It was warm on Sunday, probably my warmest run of the season. This was my third time doing this loop. This time it was roughly 9.5 miles to Mount Morrison, then a 4-mile round trip hike to the top, then 8.5 miles back to my car. Basically Wadsworth Boulevard to the top of Mount Morrison and back.
I totally bonked on the mountain this time. Other than that, a good run.
My tree bridge near Wadsworth; more fun than the sidewalk crossing:
On the mountain, about halfway up:
I don't think I had enough to eat before attempting this, because by the time I had hiked halfway I was feeling fatigue in my legs that seemed to sap strength from the rest of my body. I thought it was fine, just fatigue from skiing, and pressed on. I stopped to eat a bar, but with the heat and effort, my body didn't process it.
I would call this the "crux" of the hike, looking up a steep rock gully that I typically use some easy handholds to climb:
Another steep spot just above the last:
Looking back down near the top:
Aliens will hatch from this any day now:
By the time I got to the top, I was a lightheaded, nauseous mess. I sat and rested. I had a couple more bars with me, and I figured as long as I could get the stomach going again, I'd be fine. I walked slowly back down, and only felt normal near the bottom.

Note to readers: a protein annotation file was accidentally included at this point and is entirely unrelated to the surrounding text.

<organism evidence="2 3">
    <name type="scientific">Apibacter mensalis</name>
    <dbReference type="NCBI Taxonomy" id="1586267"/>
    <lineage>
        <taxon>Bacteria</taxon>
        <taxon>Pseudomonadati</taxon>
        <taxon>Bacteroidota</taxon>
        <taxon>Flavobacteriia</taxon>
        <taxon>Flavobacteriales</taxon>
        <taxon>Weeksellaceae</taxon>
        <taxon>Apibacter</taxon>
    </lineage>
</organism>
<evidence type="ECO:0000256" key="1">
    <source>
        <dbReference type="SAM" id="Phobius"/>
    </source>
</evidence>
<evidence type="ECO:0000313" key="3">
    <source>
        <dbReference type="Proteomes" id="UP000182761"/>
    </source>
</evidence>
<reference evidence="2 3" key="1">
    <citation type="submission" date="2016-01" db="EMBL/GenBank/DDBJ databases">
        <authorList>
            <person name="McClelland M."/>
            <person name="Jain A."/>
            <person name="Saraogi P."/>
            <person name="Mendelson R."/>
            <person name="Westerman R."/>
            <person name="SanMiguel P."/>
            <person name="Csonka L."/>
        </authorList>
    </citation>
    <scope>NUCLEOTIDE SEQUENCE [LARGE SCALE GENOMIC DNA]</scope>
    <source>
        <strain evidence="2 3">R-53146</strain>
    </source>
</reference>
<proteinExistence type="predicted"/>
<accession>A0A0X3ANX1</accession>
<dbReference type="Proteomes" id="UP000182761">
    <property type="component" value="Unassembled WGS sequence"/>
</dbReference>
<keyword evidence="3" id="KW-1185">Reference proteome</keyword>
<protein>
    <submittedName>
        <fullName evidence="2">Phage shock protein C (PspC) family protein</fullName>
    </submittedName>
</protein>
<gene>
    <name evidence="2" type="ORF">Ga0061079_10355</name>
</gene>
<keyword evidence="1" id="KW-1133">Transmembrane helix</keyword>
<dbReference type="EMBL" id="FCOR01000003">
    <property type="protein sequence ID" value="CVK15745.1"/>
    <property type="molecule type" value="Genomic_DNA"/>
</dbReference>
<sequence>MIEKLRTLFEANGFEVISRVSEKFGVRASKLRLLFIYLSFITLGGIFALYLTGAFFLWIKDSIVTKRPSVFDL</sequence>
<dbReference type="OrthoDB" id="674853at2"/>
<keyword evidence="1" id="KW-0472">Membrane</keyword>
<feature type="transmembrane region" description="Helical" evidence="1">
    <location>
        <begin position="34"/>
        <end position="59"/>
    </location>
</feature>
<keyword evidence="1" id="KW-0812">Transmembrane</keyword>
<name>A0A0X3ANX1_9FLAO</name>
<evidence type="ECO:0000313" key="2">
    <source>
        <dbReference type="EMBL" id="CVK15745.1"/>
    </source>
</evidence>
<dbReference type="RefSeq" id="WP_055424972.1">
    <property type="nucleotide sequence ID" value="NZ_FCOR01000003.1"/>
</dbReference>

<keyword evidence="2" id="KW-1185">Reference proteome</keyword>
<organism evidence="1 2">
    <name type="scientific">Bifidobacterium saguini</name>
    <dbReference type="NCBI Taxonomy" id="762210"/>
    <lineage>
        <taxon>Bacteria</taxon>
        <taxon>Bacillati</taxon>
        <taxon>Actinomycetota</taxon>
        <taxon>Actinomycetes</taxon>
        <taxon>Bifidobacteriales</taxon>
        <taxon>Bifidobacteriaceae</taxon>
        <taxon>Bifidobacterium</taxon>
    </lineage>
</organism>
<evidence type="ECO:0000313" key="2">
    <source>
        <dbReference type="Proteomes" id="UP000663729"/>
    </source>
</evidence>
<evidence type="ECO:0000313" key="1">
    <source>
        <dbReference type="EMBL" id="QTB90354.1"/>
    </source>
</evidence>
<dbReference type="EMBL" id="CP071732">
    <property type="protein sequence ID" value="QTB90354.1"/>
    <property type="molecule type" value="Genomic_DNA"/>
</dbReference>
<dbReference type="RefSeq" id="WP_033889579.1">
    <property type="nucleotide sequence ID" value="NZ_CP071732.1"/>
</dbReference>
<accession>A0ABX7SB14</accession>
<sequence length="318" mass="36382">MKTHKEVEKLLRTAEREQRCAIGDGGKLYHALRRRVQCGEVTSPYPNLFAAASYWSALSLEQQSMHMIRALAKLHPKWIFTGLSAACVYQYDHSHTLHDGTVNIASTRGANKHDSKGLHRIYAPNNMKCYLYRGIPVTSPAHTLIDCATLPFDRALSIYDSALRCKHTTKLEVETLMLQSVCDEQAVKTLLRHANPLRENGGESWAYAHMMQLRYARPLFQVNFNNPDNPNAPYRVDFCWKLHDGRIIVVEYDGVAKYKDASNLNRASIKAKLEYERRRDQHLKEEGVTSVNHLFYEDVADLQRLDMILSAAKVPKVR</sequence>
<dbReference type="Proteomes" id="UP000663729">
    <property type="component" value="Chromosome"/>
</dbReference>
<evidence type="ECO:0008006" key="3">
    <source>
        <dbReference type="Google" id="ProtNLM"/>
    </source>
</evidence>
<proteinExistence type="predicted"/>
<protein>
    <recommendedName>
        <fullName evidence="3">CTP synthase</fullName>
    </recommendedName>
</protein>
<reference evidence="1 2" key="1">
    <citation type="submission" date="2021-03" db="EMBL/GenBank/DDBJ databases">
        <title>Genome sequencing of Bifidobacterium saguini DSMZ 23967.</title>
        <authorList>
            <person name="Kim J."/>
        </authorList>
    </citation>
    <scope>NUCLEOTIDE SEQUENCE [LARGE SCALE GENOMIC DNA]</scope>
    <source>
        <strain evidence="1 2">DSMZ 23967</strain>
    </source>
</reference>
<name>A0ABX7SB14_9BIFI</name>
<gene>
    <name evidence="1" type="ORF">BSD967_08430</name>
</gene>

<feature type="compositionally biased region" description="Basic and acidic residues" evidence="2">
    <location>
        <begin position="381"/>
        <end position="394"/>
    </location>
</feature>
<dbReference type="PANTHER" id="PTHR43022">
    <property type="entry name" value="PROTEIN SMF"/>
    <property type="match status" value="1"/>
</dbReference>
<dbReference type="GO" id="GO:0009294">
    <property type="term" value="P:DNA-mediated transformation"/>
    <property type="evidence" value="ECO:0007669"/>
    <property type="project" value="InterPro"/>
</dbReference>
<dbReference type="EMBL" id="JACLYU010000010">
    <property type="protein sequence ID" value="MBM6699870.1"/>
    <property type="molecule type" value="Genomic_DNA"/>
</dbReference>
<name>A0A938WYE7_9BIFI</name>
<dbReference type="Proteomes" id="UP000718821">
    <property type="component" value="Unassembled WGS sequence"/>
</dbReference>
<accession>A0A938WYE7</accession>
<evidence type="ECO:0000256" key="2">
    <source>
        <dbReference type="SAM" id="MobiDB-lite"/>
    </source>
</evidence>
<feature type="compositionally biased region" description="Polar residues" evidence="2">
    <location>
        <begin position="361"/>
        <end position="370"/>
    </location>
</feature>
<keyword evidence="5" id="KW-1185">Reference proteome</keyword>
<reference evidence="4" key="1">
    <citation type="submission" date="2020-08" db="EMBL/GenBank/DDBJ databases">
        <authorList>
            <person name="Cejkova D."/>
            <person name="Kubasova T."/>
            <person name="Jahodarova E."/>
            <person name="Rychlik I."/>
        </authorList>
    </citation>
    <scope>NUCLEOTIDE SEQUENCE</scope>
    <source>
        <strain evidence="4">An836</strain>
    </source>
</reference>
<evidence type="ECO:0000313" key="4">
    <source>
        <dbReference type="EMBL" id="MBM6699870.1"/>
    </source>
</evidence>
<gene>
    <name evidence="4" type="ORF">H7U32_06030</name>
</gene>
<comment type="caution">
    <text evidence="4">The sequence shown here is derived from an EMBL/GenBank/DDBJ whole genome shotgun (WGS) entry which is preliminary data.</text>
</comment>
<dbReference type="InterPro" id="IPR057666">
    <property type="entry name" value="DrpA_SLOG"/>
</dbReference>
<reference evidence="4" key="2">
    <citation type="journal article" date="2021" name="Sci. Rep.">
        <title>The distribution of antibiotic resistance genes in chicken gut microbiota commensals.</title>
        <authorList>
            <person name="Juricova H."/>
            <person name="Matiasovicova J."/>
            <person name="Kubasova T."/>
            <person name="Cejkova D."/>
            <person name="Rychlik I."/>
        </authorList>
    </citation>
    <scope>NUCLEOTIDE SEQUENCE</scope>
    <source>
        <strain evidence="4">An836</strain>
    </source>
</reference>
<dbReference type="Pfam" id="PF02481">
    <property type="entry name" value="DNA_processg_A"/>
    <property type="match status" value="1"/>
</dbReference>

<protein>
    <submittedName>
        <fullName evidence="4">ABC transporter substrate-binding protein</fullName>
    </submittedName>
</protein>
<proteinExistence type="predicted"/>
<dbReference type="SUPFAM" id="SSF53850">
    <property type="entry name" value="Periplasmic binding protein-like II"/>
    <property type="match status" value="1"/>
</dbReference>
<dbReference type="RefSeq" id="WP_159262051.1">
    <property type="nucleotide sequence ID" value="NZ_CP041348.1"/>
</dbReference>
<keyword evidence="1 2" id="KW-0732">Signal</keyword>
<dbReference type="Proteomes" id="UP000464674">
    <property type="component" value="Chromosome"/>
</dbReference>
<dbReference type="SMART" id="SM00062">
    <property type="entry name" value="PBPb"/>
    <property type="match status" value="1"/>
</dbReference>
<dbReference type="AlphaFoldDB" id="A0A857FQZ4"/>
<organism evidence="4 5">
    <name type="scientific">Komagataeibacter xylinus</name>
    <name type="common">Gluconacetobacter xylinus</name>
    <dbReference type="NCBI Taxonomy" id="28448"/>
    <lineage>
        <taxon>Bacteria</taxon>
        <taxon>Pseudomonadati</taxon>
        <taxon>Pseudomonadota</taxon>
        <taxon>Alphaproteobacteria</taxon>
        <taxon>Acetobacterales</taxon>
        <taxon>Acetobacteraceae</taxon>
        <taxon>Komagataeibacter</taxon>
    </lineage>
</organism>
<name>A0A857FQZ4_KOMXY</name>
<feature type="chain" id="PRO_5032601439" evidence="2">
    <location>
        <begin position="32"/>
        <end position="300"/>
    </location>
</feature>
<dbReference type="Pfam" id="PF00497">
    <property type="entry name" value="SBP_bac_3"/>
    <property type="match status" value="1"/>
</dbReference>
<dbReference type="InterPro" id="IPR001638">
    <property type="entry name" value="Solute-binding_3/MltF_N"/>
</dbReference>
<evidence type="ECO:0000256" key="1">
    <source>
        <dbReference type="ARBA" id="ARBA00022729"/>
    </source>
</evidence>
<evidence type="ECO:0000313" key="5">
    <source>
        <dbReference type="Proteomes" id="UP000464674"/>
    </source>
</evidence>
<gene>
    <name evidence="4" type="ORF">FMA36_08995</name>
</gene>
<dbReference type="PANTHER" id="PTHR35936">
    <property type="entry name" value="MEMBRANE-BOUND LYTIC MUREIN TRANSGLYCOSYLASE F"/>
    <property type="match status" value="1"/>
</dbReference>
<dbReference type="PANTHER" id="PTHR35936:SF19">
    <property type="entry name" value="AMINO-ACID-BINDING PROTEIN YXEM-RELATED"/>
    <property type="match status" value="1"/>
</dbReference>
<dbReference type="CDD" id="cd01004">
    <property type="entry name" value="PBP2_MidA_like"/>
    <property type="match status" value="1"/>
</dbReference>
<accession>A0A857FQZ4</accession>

Only six miles to go, feeling tired but normal again:
This small snake was more interested in warm pavement than escaping from me:
Distance was 22.28 miles, time 6:07 (moving 4:44), elevation gain/loss 2,828 feet, avg. pace 16:29 (moving 12:47), and best pace 6:48.
The heat was a factor mainly because of water consumption and because I just can't seem to climb steeps in the sun -- at all. It just knocks me out. Thankfully there are water faucets throughout Bear Creek Lake Park, but I need to stock up on water in Morrison for the trip up the mountain next time. I keep running low.
Need to eat more, possibly get some gels for this kind of outing. Solid food works fine on low-speed flats and downhills, but not so much on uphills or at higher effort levels.